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BMJ Open. 2014 Nov 4;4(11):e006278. doi: 10.1136/bmjopen-2014-006278.

Seeking the source of Pseudomonas aeruginosa infections in a recently opened hospital: an observational study using whole-genome sequencing.

Author information

1
Institute of Microbiology and Infection, University of Birmingham, Birmingham, UK NIHR Surgical Reconstruction and Microbiology Research Centre, Queen Elizabeth Hospital, Birmingham, UK.
2
NIHR Surgical Reconstruction and Microbiology Research Centre, Queen Elizabeth Hospital, Birmingham, UK.
3
NIHR Surgical Reconstruction and Microbiology Research Centre, Queen Elizabeth Hospital, Birmingham, UK Healing Foundation Centre for Burns Research, University Hospital Birmingham Foundation Trust, Birmingham, UK.
4
Division of Microbiology and Immunology, University of Warwick, Warwick, UK.
5
Institute of Microbiology and Infection, University of Birmingham, Birmingham, UK.

Abstract

OBJECTIVES:

Pseudomonas aeruginosa is a common nosocomial pathogen responsible for significant morbidity and mortality internationally. Patients may become colonised or infected with P. aeruginosa after exposure to contaminated sources within the hospital environment. The aim of this study was to determine whether whole-genome sequencing (WGS) can be used to determine the source in a cohort of burns patients at high risk of P. aeruginosa acquisition.

STUDY DESIGN:

An observational prospective cohort study.

SETTING:

Burns care ward and critical care ward in the UK.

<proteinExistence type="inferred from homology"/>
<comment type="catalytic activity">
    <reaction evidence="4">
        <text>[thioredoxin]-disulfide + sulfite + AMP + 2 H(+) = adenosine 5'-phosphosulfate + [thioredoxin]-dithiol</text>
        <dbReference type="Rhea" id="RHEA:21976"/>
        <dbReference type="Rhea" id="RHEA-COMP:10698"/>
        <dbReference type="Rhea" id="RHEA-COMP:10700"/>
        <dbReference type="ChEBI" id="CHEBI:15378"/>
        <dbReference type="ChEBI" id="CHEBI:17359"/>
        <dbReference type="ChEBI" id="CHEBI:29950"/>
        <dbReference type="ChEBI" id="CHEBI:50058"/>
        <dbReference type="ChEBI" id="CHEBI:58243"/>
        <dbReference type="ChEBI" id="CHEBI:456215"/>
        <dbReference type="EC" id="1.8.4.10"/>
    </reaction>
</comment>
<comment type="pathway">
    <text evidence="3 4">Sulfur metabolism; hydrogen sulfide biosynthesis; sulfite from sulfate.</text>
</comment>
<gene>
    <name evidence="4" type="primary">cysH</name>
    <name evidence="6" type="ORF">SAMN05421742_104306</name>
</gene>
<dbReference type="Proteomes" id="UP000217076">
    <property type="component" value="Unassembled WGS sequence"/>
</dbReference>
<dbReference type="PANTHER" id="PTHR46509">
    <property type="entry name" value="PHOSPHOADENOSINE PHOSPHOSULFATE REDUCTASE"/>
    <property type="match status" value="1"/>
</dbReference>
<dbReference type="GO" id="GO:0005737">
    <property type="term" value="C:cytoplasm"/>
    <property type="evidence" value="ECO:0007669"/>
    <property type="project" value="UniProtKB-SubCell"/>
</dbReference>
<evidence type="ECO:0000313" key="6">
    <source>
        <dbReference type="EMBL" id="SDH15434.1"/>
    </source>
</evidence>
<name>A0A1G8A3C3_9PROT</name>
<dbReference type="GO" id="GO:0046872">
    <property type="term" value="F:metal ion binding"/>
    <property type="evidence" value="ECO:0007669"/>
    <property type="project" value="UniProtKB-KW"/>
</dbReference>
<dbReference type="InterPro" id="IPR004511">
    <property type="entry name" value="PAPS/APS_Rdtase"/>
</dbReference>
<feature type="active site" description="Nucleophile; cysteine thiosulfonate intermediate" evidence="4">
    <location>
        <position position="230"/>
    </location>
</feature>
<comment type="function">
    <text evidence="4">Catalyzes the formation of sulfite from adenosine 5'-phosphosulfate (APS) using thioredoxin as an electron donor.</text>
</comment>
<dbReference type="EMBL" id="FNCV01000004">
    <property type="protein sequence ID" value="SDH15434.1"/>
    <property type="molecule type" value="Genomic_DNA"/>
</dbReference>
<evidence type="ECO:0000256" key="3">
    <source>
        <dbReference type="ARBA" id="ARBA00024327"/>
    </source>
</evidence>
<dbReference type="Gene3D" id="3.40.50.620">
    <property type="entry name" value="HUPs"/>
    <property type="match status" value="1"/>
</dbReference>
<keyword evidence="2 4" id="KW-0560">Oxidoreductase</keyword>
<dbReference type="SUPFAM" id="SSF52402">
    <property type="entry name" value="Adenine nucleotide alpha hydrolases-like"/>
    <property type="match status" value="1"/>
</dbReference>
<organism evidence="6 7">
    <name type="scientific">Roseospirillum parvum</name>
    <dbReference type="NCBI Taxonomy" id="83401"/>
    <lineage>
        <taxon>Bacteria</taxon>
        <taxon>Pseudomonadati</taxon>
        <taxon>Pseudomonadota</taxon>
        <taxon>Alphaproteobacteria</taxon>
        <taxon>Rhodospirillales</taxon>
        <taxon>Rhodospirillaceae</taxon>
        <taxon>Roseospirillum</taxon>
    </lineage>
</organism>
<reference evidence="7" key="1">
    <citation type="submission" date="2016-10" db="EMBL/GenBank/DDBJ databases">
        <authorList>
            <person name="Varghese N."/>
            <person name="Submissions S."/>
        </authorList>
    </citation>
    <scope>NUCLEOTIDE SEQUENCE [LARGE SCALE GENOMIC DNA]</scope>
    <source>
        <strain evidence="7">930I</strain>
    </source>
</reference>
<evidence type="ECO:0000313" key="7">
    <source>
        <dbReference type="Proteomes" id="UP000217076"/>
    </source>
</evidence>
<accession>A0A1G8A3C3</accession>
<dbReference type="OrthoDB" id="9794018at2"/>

PARTICIPANTS:

Patients with >7% total burns by surface area were recruited into the study.

METHODS:

All patients were screened for P. aeruginosa on admission and samples taken from their immediate environment, including water. Screening patients who subsequently developed a positive P. aeruginosa microbiology result were subject to enhanced environmental surveillance. All isolates of P. aeruginosa were genome sequenced. Sequence analysis looked at similarity and relatedness between isolates.

RESULTS:

WGS for 141 P. aeruginosa isolates were obtained from patients, hospital water and the ward environment. Phylogenetic analysis revealed eight distinct clades, with a single clade representing the majority of environmental isolates in the burns unit. Isolates from three patients had identical genotypes compared with water isolates from the same room. There was clear clustering of water isolates by room and outlet, allowing the source of acquisitions to be unambiguously identified. Whole-genome shotgun sequencing of biofilm DNA extracted from a thermostatic mixer valve revealed this was the source of a P. aeruginosa subpopulation previously detected in water. In the remaining two cases there was no clear link to the hospital environment.

CONCLUSIONS:

This study reveals that WGS can be used for source tracking of P. aeruginosa in a hospital setting, and that acquisitions can be traced to a specific source within a hospital ward.

KEYWORDS:

BIOTECHNOLOGY & BIOINFORMATICS; MICROBIOLOGY

PMID:
25371418
PMCID:
PMC4225241
DOI:
10.1136/bmjopen-2014-006278
[Indexed for MEDLINE]
Free PMC Article

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